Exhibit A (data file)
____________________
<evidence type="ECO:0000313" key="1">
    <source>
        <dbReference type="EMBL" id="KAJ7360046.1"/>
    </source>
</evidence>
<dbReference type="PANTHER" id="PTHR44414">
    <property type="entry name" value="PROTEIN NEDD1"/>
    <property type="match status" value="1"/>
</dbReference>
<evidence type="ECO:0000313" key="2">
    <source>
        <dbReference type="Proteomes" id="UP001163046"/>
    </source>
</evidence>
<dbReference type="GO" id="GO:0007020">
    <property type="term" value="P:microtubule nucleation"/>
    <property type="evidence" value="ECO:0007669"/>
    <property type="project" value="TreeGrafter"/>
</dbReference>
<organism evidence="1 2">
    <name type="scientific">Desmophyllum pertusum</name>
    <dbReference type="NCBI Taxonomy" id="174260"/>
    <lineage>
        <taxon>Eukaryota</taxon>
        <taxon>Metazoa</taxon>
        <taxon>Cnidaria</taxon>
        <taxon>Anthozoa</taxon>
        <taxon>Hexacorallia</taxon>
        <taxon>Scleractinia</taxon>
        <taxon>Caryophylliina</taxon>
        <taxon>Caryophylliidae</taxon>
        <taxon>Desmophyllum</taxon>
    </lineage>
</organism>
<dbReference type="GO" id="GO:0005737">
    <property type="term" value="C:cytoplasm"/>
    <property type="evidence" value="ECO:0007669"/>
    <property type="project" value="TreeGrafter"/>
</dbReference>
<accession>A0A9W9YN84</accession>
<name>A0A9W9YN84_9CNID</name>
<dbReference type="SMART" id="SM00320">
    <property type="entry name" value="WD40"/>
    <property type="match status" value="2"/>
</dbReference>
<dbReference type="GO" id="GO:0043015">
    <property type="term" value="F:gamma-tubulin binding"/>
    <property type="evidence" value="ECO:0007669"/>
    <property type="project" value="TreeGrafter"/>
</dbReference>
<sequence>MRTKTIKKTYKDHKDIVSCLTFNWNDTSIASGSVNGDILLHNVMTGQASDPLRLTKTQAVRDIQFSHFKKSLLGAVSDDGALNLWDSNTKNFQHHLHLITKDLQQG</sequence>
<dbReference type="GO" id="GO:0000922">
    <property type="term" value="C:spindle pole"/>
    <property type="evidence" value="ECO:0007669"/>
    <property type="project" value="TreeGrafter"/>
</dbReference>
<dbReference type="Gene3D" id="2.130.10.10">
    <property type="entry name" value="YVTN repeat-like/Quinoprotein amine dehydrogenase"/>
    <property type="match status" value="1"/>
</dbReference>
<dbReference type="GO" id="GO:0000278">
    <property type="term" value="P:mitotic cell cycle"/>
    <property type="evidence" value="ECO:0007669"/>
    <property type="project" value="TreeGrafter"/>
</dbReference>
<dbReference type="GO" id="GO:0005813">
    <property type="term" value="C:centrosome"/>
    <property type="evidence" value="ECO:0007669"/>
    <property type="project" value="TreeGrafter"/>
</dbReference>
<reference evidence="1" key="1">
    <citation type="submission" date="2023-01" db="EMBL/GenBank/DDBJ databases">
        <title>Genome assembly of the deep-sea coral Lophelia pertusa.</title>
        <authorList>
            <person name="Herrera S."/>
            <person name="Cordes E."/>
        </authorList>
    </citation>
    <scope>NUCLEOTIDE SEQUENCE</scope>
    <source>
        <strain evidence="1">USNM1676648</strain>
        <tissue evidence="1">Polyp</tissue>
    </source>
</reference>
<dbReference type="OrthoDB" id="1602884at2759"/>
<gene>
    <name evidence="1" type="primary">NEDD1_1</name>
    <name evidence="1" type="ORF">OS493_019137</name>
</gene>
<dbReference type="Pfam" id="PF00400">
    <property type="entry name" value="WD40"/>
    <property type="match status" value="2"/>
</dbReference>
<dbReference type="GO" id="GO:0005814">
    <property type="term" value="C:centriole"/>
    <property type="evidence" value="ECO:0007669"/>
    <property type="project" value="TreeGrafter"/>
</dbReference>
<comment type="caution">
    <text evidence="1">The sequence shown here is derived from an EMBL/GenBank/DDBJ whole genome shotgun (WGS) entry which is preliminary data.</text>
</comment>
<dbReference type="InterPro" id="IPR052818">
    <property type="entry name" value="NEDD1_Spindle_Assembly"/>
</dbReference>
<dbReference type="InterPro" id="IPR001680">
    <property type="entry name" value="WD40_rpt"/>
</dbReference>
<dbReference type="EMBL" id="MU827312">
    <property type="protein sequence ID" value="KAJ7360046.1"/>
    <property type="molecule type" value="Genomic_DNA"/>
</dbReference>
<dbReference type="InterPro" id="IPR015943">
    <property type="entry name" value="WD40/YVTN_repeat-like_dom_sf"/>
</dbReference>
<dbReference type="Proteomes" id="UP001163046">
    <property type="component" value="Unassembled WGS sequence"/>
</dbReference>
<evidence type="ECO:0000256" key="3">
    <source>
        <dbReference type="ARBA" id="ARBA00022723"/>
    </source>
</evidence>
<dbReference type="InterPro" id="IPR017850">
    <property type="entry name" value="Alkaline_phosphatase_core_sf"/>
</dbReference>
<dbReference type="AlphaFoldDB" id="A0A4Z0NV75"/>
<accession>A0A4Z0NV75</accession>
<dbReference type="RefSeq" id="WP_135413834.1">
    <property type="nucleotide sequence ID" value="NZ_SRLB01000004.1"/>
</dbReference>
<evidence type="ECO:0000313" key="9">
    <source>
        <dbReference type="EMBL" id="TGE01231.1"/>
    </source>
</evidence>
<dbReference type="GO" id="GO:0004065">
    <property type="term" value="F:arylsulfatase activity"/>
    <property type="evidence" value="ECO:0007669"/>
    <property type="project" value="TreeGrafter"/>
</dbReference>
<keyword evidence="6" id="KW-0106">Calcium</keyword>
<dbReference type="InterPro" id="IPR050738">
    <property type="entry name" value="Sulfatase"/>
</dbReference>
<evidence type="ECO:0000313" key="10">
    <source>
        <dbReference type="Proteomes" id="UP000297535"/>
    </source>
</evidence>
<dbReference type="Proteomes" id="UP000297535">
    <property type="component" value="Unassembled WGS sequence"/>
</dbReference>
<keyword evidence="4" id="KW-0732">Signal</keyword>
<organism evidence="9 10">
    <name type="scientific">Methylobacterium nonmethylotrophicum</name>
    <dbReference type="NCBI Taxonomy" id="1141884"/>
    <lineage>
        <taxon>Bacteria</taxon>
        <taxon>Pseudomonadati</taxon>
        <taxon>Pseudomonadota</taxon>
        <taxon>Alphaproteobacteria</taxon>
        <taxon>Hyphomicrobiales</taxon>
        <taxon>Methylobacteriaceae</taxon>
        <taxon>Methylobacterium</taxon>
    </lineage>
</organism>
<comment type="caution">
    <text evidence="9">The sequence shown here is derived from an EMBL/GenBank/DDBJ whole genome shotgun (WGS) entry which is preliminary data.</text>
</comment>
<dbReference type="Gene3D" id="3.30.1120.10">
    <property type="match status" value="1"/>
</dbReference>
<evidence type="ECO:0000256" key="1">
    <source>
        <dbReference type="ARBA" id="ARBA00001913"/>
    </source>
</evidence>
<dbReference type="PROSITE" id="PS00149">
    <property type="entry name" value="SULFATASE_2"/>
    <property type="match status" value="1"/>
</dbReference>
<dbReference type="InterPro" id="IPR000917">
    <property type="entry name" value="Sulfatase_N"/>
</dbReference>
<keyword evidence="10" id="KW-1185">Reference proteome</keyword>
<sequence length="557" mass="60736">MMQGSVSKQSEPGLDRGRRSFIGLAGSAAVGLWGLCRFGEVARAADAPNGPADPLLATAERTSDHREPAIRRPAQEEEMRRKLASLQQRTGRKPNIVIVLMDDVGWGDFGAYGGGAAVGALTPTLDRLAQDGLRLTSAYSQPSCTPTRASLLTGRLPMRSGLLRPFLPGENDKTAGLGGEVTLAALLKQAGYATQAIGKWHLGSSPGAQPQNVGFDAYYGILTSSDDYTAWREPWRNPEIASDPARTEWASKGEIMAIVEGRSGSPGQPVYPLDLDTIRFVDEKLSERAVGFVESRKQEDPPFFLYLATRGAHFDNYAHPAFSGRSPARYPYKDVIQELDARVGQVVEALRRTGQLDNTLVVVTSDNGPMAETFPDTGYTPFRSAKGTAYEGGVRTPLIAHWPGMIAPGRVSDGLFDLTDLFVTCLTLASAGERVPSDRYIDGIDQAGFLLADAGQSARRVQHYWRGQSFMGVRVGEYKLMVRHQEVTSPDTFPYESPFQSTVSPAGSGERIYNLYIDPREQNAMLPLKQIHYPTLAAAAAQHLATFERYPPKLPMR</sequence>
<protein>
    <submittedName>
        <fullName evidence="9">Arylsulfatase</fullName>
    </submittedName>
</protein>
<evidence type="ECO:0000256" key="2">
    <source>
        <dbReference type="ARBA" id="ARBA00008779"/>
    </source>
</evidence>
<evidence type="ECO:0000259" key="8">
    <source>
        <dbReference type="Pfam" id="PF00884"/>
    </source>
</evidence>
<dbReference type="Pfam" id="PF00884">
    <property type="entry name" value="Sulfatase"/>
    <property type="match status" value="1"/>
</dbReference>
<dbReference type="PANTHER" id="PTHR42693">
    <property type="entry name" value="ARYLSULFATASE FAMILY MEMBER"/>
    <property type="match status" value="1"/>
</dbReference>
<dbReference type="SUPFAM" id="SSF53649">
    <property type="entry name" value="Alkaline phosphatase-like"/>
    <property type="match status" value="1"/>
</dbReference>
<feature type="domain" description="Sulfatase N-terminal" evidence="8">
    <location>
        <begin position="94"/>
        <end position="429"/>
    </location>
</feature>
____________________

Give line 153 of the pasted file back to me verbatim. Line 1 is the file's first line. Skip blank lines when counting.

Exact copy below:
<keyword evidence="4" id="KW-0732">Signal</keyword>